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⁎⁎Invited to participate in the poster session of the asge meeting.4607 Nasopancreatic drainage at ercp: techniques and complications.

Authors
Journal
Gastrointestinal Endoscopy
0016-5107
Publisher
Elsevier
Volume
51
Issue
4
Identifiers
DOI: 10.1016/s0016-5107(00)14454-2

Abstract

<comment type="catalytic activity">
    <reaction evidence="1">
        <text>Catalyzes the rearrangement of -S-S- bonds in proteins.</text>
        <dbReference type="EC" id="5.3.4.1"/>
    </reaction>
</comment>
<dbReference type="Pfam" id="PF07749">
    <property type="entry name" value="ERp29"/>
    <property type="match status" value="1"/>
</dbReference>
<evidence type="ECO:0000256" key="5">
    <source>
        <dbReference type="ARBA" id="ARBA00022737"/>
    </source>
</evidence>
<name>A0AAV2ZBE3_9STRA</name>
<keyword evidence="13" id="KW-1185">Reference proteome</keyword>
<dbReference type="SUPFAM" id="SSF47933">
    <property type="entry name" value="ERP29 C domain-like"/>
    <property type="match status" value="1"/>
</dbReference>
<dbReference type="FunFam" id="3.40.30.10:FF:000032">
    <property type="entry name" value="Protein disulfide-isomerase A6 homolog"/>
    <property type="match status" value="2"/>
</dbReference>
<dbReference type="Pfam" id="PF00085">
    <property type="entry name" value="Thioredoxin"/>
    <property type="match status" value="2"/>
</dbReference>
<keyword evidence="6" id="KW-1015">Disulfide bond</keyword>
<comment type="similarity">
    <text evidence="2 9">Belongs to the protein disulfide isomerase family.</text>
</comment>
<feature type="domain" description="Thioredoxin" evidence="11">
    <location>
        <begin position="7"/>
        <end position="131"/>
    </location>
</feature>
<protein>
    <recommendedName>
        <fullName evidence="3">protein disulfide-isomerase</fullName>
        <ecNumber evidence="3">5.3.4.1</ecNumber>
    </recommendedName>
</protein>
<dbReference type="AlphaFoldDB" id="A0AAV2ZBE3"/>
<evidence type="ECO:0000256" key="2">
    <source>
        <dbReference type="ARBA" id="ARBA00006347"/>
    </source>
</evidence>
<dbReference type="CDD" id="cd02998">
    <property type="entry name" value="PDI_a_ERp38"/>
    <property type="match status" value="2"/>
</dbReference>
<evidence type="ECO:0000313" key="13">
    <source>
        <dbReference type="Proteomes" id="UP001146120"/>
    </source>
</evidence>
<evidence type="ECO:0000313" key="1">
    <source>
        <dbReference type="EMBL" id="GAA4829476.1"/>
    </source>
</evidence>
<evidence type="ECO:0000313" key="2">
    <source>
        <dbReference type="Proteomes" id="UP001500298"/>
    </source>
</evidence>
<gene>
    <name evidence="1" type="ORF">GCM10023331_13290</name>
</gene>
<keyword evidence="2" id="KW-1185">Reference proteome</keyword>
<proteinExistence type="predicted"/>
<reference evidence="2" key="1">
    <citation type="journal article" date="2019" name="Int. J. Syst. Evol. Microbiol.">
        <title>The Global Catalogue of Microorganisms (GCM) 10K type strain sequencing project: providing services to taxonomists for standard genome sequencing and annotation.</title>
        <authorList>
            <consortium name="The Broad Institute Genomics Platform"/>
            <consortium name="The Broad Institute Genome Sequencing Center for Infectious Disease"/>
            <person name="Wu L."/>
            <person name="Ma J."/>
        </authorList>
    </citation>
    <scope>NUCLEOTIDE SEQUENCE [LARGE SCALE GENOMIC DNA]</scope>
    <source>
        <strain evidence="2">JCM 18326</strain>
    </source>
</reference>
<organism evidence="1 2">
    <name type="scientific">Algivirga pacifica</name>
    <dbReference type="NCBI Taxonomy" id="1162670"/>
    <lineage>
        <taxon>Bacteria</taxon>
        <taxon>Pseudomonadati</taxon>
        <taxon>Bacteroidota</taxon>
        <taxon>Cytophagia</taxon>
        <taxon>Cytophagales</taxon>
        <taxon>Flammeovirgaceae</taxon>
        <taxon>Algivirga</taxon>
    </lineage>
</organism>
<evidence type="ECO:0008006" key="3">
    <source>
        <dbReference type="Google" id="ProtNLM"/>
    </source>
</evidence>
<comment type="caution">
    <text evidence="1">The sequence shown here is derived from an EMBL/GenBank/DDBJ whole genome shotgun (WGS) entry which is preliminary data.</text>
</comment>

INTRODUCTION: We have described a safe technique of pull-type endoscopic pancreatic sphincterotomy (EPS) with overnight nasopancreatic drainage to lower the risk of post procedural pancreatitis, (Gastrointest Endosc 1998;47:240-9). This avoids the need for pancreatic duct stenting which requires x-ray follow-up, frequent repeat endoscopy for removal, and possible pancreatic ductal injury which may not be completely reversible. The technique differs from nasobiliary drainage in significant ways. PATIENTS & METHODS: From 1/91-10/99, 238 patients underwent EPS using the following technique: After pancreatic duct cannulation, a small guide wire was advanced out to the tail followed by a monofilament pulltype EPS. Biliary ES was performed either prior to EPS or occasionally immediately after. A 5Fr nasopancreatic drain (Wilson-Cook, Winston- Salem, NC) was maneuvered out to the area of the mid-PD. The end was brought out through the right nares using a nasal transfer tube. Benzoin was applied to the lip and face and the 5Fr catheter was trimmed to 25cm from the nares. Adhesive (Tegaderm, 3M Health Care, St. Paul, MN) is placed over the entire length of the catheter from the nose to the lateral aspect of the neck. The Tuohy-Borst adapter was secured to the drainage tubing and pinned to the patient's hospital robe. Drainage was then placed to a urinary bag and kept below the level of the patient to insure gentle siphonage. RESULTS: There were 11/238 (4%) complications of EPS including mild pancreatitis (n=8), moderate bleeding (n=1), mild perforation (n=1). There was 1 instance of premature nasopancreatic drain removal by a patient and no recognized incidence of accidental internal dislodgment of the transpapillary catheter. The nasopancreatic drains were left in place for 20-72 hours (mean=24 hours). All drains could be pulled comfortably at the bedside without sedation or excessive patient discomfort. There were no complications attributed to obstruction or perforation by the catheters. IMPRESSION: Nasopancreatic drainage is a simple and quickly performed procedure which provides adequate drainage following pancreatic sphincterotomy and obviates the need for stent placement. Careful attention to details such as avoiding over-insertion of the catheter and taping it securely to the patient's face optimizes drainage and prevents premature withdrawal. Concern regarding frequent dislodgment, poor patient tolerance, and patient discomfort during withdrawal are unfounded.

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